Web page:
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    3. Righto, useful advice. though 3x3! a long-term project...

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  4. Moira - I think it's fascinating how we can start making those assumptions just based on mis-remembered things. It's a bit like Elementary, my dear Watson, which Sherlock Holmes never said. And yet we adopt those beliefs over time so that they take over reality. Oh, and thanks for reminding me of a solid spy tale. :-)

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    1. Yes, and as I say above, I am equally likely to make one of those mistakes, I am sure to get caught out soon with something similar...

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  5. The overlapping of the publication of The Ipcress File and its sequels with Deighton's weekly Cookstrips for the The Observer (some of which are pinned up in Harry Palmer's kitchenette in the Ipcress movie) made everybody, including the scriptwriters, transpose the attributes of author and character. And it's a bloody brilliant way to suggest a sensuous, rounded, un-snobby and practical hero. When it comes to eating out, none of that Bondian giving orders to waiters, and sneering at diners over their dinners: Deighton's unnamed spy sinks grappas with the Trattoria's staff after hours. Cheffy cool decades before its time. As to the mohair cardy, that was probably Italian (THE trendy thing circa 61-62) and possibly suede-detailed, likely bought from the rather edgy, early John Stephens, Soho zone on its way to being proto-Carnaby Street. Graphic artist chic as well as cheffy cool. Clever, clever Deighton -- can spellbind equally with digressions on tank warfare at Stalingrad and a recipe for proper custard for a trifle. Veronica Horwell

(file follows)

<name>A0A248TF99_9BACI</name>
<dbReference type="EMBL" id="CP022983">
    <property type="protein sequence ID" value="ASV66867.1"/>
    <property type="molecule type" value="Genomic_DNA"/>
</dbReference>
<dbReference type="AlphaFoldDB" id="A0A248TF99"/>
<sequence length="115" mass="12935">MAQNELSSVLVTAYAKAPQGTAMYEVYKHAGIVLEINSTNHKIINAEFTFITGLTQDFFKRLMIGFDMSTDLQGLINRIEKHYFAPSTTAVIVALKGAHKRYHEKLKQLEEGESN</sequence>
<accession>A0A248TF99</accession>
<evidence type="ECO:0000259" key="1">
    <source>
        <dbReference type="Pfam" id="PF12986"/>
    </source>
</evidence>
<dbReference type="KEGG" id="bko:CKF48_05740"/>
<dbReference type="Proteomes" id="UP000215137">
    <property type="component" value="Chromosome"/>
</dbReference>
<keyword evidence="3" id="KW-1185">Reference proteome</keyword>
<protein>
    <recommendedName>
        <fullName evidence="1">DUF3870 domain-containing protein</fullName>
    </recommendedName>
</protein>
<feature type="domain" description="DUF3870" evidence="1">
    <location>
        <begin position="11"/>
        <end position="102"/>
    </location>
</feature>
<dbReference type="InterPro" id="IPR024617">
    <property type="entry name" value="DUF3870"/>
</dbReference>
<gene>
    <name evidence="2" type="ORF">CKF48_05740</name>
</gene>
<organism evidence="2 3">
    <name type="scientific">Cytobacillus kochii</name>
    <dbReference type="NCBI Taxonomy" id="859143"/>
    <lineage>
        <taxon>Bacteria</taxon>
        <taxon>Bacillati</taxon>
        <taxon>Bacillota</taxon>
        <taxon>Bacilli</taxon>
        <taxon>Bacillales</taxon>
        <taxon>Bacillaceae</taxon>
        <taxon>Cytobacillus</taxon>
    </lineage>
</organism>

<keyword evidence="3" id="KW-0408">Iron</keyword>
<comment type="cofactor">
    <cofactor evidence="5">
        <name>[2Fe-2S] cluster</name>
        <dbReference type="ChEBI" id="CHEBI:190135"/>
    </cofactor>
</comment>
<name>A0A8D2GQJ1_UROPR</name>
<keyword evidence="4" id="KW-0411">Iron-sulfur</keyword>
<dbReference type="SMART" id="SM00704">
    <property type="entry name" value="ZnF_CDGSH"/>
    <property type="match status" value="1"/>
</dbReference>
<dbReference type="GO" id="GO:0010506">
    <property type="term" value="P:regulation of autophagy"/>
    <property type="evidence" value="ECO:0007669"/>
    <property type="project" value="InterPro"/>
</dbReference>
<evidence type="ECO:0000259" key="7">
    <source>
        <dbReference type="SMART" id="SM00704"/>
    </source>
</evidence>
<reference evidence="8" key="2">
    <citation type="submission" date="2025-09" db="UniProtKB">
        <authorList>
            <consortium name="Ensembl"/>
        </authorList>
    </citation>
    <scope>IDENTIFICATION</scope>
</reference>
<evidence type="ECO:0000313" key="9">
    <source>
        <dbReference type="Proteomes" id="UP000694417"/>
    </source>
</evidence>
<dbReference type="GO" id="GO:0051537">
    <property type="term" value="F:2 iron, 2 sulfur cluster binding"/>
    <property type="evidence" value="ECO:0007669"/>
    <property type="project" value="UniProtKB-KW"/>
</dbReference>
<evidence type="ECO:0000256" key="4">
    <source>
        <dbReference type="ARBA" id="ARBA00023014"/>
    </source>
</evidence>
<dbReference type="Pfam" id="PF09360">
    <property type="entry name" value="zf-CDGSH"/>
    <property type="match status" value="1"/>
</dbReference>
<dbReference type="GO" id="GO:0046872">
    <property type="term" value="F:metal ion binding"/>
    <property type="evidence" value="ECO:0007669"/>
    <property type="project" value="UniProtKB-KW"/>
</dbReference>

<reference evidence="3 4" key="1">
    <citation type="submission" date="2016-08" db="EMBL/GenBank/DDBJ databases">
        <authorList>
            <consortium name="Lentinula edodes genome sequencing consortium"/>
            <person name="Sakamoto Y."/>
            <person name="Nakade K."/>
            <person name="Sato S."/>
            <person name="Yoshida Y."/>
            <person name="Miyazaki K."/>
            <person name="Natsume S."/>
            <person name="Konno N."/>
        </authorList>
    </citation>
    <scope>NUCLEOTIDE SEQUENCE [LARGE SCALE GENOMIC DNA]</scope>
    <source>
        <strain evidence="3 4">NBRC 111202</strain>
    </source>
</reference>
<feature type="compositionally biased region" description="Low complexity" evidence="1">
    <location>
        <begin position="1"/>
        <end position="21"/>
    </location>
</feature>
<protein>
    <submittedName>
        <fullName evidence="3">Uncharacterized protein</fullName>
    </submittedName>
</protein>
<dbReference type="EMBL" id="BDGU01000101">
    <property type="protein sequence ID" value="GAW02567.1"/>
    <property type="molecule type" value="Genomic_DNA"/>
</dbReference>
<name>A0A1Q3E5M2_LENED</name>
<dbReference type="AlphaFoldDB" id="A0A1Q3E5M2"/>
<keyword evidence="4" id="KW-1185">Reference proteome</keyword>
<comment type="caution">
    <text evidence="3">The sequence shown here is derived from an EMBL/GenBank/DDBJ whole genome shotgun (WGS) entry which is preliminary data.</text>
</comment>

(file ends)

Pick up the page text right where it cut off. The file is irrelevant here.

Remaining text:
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    1. Veronica: I love the idea of suede detailing on the cardigan! And of course you are absolutely right about the un-Bond-ness of the spy - I have another entry coming up on this book, making exactly that point. Deighton just makes it all look easy, doesn't he, but not in that superior Eton & Guards way, just a proper nice chap.

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  6. I watched this the other night on TV. A great film. And I love the knitting pattern. Takes me back to my mum knitting (and teaching me)

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    1. I saw it was on, happy serendipity. I used to knit a lot, and keep thinking I will get back into it one of these days. But no mohair cardigan I think.